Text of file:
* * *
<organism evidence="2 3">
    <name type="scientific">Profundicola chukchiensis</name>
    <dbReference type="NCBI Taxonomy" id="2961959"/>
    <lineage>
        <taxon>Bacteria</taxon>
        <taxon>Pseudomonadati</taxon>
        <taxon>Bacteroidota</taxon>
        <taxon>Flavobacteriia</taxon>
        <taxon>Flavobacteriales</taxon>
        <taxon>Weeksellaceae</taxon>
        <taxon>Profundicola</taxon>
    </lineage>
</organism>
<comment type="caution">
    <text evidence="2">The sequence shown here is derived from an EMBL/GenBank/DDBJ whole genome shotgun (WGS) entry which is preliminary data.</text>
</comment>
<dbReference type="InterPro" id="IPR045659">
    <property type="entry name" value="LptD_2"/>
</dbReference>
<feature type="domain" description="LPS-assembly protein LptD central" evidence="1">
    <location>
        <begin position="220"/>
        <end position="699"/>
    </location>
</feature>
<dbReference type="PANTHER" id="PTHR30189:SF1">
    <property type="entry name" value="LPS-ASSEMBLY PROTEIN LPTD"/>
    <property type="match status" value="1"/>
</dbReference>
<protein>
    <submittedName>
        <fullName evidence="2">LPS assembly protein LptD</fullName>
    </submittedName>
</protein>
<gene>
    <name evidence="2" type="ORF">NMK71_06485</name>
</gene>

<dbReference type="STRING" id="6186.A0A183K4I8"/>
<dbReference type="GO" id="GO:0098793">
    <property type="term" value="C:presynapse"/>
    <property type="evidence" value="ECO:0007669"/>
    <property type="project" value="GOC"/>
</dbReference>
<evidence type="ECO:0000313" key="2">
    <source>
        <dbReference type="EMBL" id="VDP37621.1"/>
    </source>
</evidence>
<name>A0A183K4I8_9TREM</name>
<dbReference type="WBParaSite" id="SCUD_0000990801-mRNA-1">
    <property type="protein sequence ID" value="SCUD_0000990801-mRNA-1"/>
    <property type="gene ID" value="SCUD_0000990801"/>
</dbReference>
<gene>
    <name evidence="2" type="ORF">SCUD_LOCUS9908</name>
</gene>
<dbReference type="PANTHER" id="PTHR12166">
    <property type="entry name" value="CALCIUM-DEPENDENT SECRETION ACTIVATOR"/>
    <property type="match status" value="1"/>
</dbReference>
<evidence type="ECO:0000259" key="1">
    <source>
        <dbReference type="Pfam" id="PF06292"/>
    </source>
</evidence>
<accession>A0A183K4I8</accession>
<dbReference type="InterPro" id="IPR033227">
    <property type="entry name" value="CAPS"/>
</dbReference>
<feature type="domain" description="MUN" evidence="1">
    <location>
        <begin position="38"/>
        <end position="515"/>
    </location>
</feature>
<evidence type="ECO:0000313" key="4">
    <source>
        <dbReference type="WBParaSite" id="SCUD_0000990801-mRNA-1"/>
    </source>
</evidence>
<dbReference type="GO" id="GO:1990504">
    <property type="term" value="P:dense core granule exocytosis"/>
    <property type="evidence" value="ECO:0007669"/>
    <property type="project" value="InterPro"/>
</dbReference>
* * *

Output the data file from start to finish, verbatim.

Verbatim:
<organism evidence="2 3">
    <name type="scientific">Profundicola chukchiensis</name>
    <dbReference type="NCBI Taxonomy" id="2961959"/>
    <lineage>
        <taxon>Bacteria</taxon>
        <taxon>Pseudomonadati</taxon>
        <taxon>Bacteroidota</taxon>
        <taxon>Flavobacteriia</taxon>
        <taxon>Flavobacteriales</taxon>
        <taxon>Weeksellaceae</taxon>
        <taxon>Profundicola</taxon>
    </lineage>
</organism>
<comment type="caution">
    <text evidence="2">The sequence shown here is derived from an EMBL/GenBank/DDBJ whole genome shotgun (WGS) entry which is preliminary data.</text>
</comment>
<dbReference type="InterPro" id="IPR045659">
    <property type="entry name" value="LptD_2"/>
</dbReference>
<feature type="domain" description="LPS-assembly protein LptD central" evidence="1">
    <location>
        <begin position="220"/>
        <end position="699"/>
    </location>
</feature>
<dbReference type="PANTHER" id="PTHR30189:SF1">
    <property type="entry name" value="LPS-ASSEMBLY PROTEIN LPTD"/>
    <property type="match status" value="1"/>
</dbReference>
<protein>
    <submittedName>
        <fullName evidence="2">LPS assembly protein LptD</fullName>
    </submittedName>
</protein>
<gene>
    <name evidence="2" type="ORF">NMK71_06485</name>
</gene>

<dbReference type="STRING" id="6186.A0A183K4I8"/>
<dbReference type="GO" id="GO:0098793">
    <property type="term" value="C:presynapse"/>
    <property type="evidence" value="ECO:0007669"/>
    <property type="project" value="GOC"/>
</dbReference>
<evidence type="ECO:0000313" key="2">
    <source>
        <dbReference type="EMBL" id="VDP37621.1"/>
    </source>
</evidence>
<name>A0A183K4I8_9TREM</name>
<dbReference type="WBParaSite" id="SCUD_0000990801-mRNA-1">
    <property type="protein sequence ID" value="SCUD_0000990801-mRNA-1"/>
    <property type="gene ID" value="SCUD_0000990801"/>
</dbReference>
<gene>
    <name evidence="2" type="ORF">SCUD_LOCUS9908</name>
</gene>
<dbReference type="PANTHER" id="PTHR12166">
    <property type="entry name" value="CALCIUM-DEPENDENT SECRETION ACTIVATOR"/>
    <property type="match status" value="1"/>
</dbReference>
<evidence type="ECO:0000259" key="1">
    <source>
        <dbReference type="Pfam" id="PF06292"/>
    </source>
</evidence>
<accession>A0A183K4I8</accession>
<dbReference type="InterPro" id="IPR033227">
    <property type="entry name" value="CAPS"/>
</dbReference>
<feature type="domain" description="MUN" evidence="1">
    <location>
        <begin position="38"/>
        <end position="515"/>
    </location>
</feature>
<evidence type="ECO:0000313" key="4">
    <source>
        <dbReference type="WBParaSite" id="SCUD_0000990801-mRNA-1"/>
    </source>
</evidence>
<dbReference type="GO" id="GO:1990504">
    <property type="term" value="P:dense core granule exocytosis"/>
    <property type="evidence" value="ECO:0007669"/>
    <property type="project" value="InterPro"/>
</dbReference>